I became more and more convinced that the independent family unit of today, in which the man is master of the wife, and owner of the children, in which all are dependent on him, subordinated to his enterprises and liable to follow his fortunes up or down, does not supply anything like the best possible conditions. We want to modernize the family footing altogether. An enormous premium both in pleasure and competitive efficiency is put upon voluntary childlessness and enormous inducements are held out to women to subordinate instinctive and selective preferences to social and material considerations.344

In this instance the aim of modernising the family through promoting the eugenic policy of childlessness is conveyed through the promise of democratising the family. The aim of eliminating the man as a master of his family was coupled with the objective of enforcing ‘competitive efficiency’. In this way a ‘democratic’ form of social engineering claimed to serve both as a mechanism of socialisation and also as a medium for realising social efficiency.345

Though the ethos of social engineering often projected a utopian vision of a world fundamentally transformed in accordance with scientific principles, its practice was often drawn towards the more modest objective of rationalising the process of socialisation. It was as if the rearing of children and their socialisation proved to be the most promising field for the implementation of social engineering ideals. During the 1940s, the culture-and-personality school of anthropologists and psychiatrists declared that ‘social scientists could redesign the character of a culture by modifying the child rearing of its future generations’.346 Meyerowitz noted that the re-engineering of culture through the rationalisation of the socialisation of children ‘lifted child rearing from the domain of parents and families (and pediatricians and therapists) and into the realm of group identity, national politics, and international relations’.347

The conviction that the re-engineering of socialisation held the key to a progressive future was enthusiastically promoted by the anthropologist Weston LaBarre in his address to the Annual Meeting of the National Committee for Mental Hygiene in 1948:

Whether he knows it or not, man has the key to his own future evolution in his unwitting and unready hands, for through anthropological and psychiatric knowledge and control of the bringing up of our children, we are potentially able to shape almost any kind of human personality which an increasingly integrated world would seem to require.348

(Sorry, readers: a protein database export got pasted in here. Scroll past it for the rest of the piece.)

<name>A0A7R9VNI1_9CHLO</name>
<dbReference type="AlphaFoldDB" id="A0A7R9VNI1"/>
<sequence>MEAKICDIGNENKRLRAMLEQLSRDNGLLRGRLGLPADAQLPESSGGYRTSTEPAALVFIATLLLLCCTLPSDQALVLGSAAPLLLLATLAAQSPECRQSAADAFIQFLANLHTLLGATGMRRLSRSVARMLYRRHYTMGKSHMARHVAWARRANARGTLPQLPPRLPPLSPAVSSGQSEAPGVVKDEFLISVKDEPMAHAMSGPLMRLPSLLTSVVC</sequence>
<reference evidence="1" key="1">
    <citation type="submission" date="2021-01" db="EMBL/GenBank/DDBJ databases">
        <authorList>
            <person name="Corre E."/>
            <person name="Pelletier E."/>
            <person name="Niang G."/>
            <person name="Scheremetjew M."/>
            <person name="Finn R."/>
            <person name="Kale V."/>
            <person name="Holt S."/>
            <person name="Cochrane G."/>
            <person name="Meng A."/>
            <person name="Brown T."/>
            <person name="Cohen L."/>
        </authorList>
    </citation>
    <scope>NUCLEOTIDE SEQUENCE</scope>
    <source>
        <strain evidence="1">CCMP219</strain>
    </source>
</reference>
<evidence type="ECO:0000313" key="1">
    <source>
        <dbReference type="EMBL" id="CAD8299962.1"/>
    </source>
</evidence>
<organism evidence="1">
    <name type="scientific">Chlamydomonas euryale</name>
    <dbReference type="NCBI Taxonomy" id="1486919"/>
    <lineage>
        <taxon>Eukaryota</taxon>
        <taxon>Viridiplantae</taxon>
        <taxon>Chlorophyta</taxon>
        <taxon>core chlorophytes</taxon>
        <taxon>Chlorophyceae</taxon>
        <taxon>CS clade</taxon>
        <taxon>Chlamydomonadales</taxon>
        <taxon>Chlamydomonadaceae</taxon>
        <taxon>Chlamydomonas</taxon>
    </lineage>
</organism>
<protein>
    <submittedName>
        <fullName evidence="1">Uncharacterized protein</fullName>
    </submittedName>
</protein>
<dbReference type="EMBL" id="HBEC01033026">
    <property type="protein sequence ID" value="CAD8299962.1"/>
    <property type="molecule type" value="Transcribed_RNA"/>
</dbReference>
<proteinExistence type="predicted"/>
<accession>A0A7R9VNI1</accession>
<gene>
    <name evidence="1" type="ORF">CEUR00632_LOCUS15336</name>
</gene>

LaBarre concluded that the importance of modifying the way that future generations are socialised was ‘potentially one of the greatest scientific discoveries of modern times’, since the ‘single most important thing in human cultural behavior is literally and specifically the way we bring up our children’.349

The transformation of socialisation into a project of social engineering continued to be actively promoted by the therapeutic professions in the post-Second World War era. In the UK, the Child Guidance movement looked to the Welfare State to provide an emotionally healthy environment and ensure the healthy development of society.350 They, like their American counterpart, unhesitatingly assumed that socialisation and family life was an appropriate site for their intervention. For example, Murray Bowen, who was one of the leaders of the Family Therapy movement, perceived his role as that of an engineer. He stated in 1966 that:

In broad terms, the therapist became a kind of expert in understanding family systems and an engineer in helping the family restore itself to functioning equilibrium. The overall goal was to help family members become system experts who could know the family system and an engineer in helping the family restore itself to functioning equilibrium.351

The re-engineering of the family to assist the socialisation process has proved to be an extraordinarily resilient idea influencing expertise on this subject. Its practice is arguably far more expansive today than at any time in the past.

Socialisation − a site for cultural contestation